Your Brain is AMAZING.
It's true. YOU have an AMAZING brain. Your brain has efficiently cataloged everything you have ever done or experienced, good and bad. You've got playback available to you for every relationship, every adventure and every in-between moment. There are as you know some memories that are and remain easier to access throughout your life—times when you did something new or times when you made a decision the outcome of which changed the course of your future—also events that were accompanied by a high degree of emotion can be recalled with greater ease because they were imprinted or encoded with sensory information—BUT you can retrieve all kinds of memories in great detail, IF you know how.
I love the analogy that our brains are like an attic. Once an experience moves from our recent past, it's like it gets packed away in a box and moved to the attic for storage. Over time, we accumulate dozens and eventually hundreds, thousands and maybe even millions of boxes. Each box is labeled, and boxes are dutifully stacked on top of each other in tall columns and eventually pushed to the back corners of the attic as newer boxes are added. Individual contents are for the most part no longer remembered, UNLESS of course we experience a memory trigger that essentially rattles a box and renders it unstable for a few moments. If we pause long enough to actually entertain the triggering moment then it is possible to shake the contents of a box so that a few memories spill out onto the floor where we can pick them up, hold them and exclaim, "I remember this!" Perhaps while driving you hear a popular song on the radio—one from those awkward middle school years OR you encounter a familiar scent that you associate with another person or place. You've probably experienced this and know that you can be abruptly transported back in time. You are essentially granted a fleeting moment with that box full of memories and you can suddenly recall other associated details that have long been packed away.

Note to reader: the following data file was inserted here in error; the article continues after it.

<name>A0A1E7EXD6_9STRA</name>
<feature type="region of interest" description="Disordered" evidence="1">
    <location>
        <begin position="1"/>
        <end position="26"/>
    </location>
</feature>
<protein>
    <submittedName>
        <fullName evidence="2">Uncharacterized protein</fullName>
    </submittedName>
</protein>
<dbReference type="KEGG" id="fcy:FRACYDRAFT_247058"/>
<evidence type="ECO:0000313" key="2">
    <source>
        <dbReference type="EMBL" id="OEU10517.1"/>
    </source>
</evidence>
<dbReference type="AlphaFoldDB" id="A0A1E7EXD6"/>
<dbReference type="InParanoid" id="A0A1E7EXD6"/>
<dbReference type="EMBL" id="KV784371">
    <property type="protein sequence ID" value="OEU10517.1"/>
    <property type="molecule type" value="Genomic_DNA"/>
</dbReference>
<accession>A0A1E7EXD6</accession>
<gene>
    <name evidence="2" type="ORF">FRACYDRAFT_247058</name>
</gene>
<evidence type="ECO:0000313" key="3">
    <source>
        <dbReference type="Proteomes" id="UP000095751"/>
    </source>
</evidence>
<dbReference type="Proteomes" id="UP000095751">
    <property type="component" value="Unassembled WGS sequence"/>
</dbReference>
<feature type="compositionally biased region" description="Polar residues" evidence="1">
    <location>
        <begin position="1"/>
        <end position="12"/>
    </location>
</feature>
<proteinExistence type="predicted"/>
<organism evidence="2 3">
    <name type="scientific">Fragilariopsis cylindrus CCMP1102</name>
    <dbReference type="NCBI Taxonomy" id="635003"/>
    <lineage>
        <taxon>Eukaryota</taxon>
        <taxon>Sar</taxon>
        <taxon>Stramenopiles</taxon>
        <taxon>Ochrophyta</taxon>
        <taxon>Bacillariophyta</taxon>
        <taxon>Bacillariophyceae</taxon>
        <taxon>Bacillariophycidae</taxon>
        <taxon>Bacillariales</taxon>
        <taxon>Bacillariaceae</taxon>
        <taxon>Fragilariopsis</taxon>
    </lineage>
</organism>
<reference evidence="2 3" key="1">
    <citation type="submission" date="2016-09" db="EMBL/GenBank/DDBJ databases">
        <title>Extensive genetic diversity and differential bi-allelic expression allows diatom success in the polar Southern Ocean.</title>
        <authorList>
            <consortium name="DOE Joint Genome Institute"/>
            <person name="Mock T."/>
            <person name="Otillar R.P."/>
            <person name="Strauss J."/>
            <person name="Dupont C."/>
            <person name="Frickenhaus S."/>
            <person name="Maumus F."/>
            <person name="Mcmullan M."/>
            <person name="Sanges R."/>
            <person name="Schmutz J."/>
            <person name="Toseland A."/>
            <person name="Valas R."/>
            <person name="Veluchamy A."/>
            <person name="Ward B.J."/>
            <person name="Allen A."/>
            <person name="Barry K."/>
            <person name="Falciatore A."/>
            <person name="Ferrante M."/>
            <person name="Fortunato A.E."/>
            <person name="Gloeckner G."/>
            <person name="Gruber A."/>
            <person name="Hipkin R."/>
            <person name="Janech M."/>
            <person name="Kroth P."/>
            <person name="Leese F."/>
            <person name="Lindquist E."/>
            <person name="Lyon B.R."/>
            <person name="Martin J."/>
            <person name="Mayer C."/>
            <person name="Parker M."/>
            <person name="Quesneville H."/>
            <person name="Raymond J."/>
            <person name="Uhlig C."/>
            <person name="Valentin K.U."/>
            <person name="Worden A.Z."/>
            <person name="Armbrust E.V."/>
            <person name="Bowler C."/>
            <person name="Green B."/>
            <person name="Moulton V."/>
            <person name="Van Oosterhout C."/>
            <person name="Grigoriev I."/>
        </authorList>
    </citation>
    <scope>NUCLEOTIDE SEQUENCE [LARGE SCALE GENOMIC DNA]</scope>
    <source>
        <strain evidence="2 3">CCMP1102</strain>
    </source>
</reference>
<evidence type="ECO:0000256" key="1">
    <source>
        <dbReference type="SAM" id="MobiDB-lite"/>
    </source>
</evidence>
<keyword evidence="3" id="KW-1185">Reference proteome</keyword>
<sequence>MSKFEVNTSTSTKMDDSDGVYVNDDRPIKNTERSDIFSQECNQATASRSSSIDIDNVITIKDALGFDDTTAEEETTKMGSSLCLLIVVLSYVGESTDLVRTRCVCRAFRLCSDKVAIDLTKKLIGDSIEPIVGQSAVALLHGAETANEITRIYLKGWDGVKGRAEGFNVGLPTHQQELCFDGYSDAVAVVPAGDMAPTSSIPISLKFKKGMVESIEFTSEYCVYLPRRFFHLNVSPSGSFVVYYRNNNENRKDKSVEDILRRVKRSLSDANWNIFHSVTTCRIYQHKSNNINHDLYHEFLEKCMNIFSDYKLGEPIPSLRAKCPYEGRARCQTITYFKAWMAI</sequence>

The challenge with memory recall is that we don't go to the attic very often and most of us almost never go there intentionally. We get busy and we're easily distracted. When we experience a memory trigger, we don't stay with it long. Instead, we chuckle at ourselves, gather up the spilled out items and push them back into the box. We either don't have time or we don't know what to do with the recall anyway.
I absolutely LOVE the idea of taking deliberate trips to the attic—with a topic or goal in mind. I love the idea of using our photographs as initial memory triggers that help us locate a specific box, so that we can carefully open it and purposefully explore the contents, one at a time. I know that as we do this, we will discover details that make our stories more personal to us and far more interesting to others.
My Story Starter Product teaches you HOW to visit your attic of memories and then what to do with the details that you unpack, so that you can construct little clusters of memory and compile them as super compact and inviting story. As you practice this approach, it will become a more natural and rewarding process and you will become a stronger storyteller!
Your stories matter a great deal and I'm excited to help you unpack them!
NOTE: I recently spent a few minutes with Brooke Walker on her KSL Studio 5 show, based in Salt Lake City. I was invited to come introduce her and her audience to Story Starter. WATCH HERE.